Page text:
As the idea of a four-day work week continues to gain people’s attention across Southeast Asia, new Qualtrics research reveals that 60% of full-time employees in Malaysia would prefer the flexibility to work whenever they want over one less day at work.
For workers in Malaysia, the preference for flexibility was slightly greater, with 62% opting for it over a shorter work week. Flexibility is also a bigger driver of retention than a four-day work week in Southeast Asia.
While the majority of employees have a preference for flexibility if given the choice, 86% of respondents in the region are open to supporting their employer in implementing a four-day work week – predominantly citing improvements to their health and wellbeing as the reasons for doing so.
The majority of respondents – including those from Malaysia – believe a four-day work week could improve work-life balance and mental well-being, productivity, and make them feel more loyal to their employer. There is also a willingness to take a pay cut to work one less day a week for 60% of respondents in Southeast Asia, with those in Malaysia less willing with 54%.
As employers navigate this shifting work environment, two key drivers of success for the new ways of working being implemented are prioritizing health and wellbeing and ensuring employees are enabled to succeed in both physical and remote environments.
Some of the employees revealed that their job was the main source of mental health challenges. Two-thirds of the employees feel their career advancement will be negatively impacted if they work flexible hours.
The combination of these findings highlights the importance of understanding individual needs within the workforce to enable employers to take targeted action that ensures no one gets left behind.
Despite various four-day work week pilots delivering proven benefits – such as improvements to wellbeing in Iceland and an increase in productivity in Japan, many respondents believe there would be trade-offs.
Almost three-quarters in Southeast Asia say they expect to work longer hours, while some said customers would be frustrated, and that company performance would suffer. In Malaysia, respondents cited longer hours, frustrated customers, and company performance as their top concerns.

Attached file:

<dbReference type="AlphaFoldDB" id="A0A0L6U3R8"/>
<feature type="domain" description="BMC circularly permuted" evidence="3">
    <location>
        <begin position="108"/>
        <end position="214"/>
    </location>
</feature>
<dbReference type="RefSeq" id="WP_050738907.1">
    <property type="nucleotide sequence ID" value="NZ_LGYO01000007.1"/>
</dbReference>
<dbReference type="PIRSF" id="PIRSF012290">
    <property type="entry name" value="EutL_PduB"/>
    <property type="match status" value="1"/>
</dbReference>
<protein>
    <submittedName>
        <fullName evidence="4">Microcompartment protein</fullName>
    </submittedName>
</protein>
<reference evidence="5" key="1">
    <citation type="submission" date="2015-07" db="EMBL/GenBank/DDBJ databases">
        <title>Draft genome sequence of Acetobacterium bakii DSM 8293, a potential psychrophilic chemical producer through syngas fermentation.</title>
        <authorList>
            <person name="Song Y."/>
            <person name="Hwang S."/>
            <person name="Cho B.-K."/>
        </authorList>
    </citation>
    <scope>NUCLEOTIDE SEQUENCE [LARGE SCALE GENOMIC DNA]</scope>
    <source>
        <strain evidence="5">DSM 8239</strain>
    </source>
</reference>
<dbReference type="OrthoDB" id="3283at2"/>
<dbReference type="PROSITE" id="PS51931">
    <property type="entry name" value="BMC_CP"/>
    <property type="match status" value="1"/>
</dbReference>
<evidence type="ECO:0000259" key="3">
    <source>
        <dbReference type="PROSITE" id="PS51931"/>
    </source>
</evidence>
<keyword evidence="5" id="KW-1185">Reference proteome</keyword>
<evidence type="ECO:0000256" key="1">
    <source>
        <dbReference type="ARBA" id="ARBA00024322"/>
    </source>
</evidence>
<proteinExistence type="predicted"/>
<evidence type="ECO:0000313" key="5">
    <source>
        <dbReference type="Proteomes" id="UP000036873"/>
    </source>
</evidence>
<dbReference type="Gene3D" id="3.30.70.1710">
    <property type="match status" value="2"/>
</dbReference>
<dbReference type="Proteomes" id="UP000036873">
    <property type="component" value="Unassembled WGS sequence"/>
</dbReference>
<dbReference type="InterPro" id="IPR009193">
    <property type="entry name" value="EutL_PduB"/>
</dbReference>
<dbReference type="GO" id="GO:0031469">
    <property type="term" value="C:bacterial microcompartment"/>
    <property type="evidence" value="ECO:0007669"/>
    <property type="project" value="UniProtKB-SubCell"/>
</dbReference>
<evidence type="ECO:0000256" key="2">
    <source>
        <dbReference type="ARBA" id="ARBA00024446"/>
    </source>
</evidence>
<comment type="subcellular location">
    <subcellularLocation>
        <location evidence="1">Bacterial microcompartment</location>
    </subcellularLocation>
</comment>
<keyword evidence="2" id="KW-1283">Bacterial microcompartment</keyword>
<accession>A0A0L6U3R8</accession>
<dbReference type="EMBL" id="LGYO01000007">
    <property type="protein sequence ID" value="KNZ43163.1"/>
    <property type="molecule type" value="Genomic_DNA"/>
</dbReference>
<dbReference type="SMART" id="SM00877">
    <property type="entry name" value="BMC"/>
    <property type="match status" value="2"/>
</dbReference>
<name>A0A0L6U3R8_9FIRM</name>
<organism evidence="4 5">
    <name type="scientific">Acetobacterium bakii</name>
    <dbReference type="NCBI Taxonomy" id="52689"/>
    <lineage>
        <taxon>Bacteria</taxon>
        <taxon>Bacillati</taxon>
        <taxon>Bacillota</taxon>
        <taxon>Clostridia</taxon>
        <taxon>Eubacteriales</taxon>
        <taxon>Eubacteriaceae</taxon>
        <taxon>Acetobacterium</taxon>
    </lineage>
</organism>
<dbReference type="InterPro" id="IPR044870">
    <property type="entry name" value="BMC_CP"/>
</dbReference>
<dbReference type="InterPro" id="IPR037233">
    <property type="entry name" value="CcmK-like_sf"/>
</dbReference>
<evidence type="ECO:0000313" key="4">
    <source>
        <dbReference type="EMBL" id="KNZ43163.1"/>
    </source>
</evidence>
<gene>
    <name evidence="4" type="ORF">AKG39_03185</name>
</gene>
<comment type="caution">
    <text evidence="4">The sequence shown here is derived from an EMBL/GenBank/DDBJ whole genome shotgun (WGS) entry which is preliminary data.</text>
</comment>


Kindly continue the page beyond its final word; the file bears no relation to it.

One potential solution to the challenges posed by new working models is having employee performance measured by results rather than hours and days worked. An overwhelming majority of respondents also welcome their employer offering paid mental health days, with 94% saying they would be a good long-term solution to ensuring good mental health.
Apart from that, organizations and companies can start being proactive in understanding how the employees want to work. The associated benefits and pitfalls of doing so will enable employers to make informed decisions ensuring the new ways of working adopted align with the varied needs of the entire workforce. This will help in solving the problems, such as current health and wellbeing challenges, at the root cause.
As the Employee Experience Solution Strategist of Qualtrics in Southeast Asia, Lauren Huntington said:
Increasingly, we’re seeing people make career decisions and find fulfillment in their jobs by working for organizations that truly understand and respond to their needs, and where they feel they belong. That’s why the most important part of any working model isn’t simply the hours or days worked – it’s being able to understand and meaningfully deliver what people want and expect to ensure everyone – including customers – benefits from the transformations underway.Lauren Huntington, Employee Experience Solution Strategist of Qualtrics in Southeast Asia
For more information on the data and statistics, kindly visit Qualtrics.